Artificial Intelligence (AI) should – in the hands of the right people – prove to be a massive benefit to humanity. AI’s ability to process vast data sets quickly to identify and act on trends should help in important tasks like developing new drugs, improving transport systems and solving the mysteries of the Universe.
For all its “intelligence” however, AI is actually quite dumb too. Computer systems need to be given instructions and training before they can solve problems – and this is where the potential for evil arises.
How AI could go bad
Like all technologies, Artificial Intelligence will become more affordable over time, allowing almost anyone to begin building AI systems. In the relatively near future, criminals will be able to jump on the AI bandwagon – and that is when computer systems will start to become “evil”.
A research institute based at the University of New York has been looking into the issue of evil artificial intelligence. They have identified three key ways in which AI could be turned against us.
1. Simplified cybercrime targeting
Cyberattacks are increasing in sophistication, but many still rely on brute force to take websites offline or to “guess” passwords. By applying Artificial Intelligence to these tasks however, hackers can offload much of the initial discovery required. The AI will help to suggest the most effective avenues of attack, allowing cybercriminals to better organise their resources and improve their chances of successfully breaching their victims’ defences.
2. Real world attacks
In the movie The Terminator we are presented with a terrifying vision of the future where a rogue Artificial Intelligence system is trying to wipe out humanity using time-travelling killer robots. We may never see anything like this happen in real life, but some analysts suggest that AI could be used for real world attacks.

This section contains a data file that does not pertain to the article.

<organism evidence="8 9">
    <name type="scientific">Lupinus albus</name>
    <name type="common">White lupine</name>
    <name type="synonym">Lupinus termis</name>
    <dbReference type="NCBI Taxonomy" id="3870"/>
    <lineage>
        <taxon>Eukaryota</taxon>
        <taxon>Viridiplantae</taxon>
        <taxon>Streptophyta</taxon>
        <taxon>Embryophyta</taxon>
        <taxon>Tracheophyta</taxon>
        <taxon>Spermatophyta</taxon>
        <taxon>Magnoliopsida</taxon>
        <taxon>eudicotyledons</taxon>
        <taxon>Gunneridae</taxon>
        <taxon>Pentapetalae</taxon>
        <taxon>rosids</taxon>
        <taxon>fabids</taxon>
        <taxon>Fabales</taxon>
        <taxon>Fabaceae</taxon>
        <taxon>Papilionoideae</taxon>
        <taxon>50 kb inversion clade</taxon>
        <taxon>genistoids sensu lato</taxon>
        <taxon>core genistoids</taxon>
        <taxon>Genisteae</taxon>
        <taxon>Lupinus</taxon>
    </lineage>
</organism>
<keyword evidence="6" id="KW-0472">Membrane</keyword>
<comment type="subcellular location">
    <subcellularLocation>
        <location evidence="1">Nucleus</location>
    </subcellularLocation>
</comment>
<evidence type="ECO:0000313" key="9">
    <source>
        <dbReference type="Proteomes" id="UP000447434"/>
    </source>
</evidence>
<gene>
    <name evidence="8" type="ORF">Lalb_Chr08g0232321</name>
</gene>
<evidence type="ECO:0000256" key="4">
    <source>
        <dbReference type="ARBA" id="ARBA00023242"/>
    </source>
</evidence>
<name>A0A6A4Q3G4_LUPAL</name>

Using drones equipped with facial recognition software, it may be possible to launch airborne attacks against specific people for instance. Once the AI detects a specific individual, the drone can fire on them – without the need for a human pilot.
3. More efficient online manipulation
The world is still trying to come to terms with scandals like the misuse of personal data by Cambridge Analytica. But as AI matures these kinds of manipulation will become even more sophisticated. Intelligent machines will be able to use our social data against us to manipulate emotions, opinions and behaviour.
Totalitarian governments or cybercriminals will exploit this control to identify political dissenters, or to blackmail us for profit.
Time for a serious debate about AI
Artificial Intelligence should be good for humanity – but there is a very real danger that it will also be used for harm. Unfortunately there is no easy answer to this dilemma. Eventually we may see a code of ethics created to encourage organisations using AI to behave responsibly – but this is unlikely to be enforceable against determined criminals.
It may be the case that we need to build Artificial Intelligence platforms to police other AI systems – because it’s actually people who are the problem.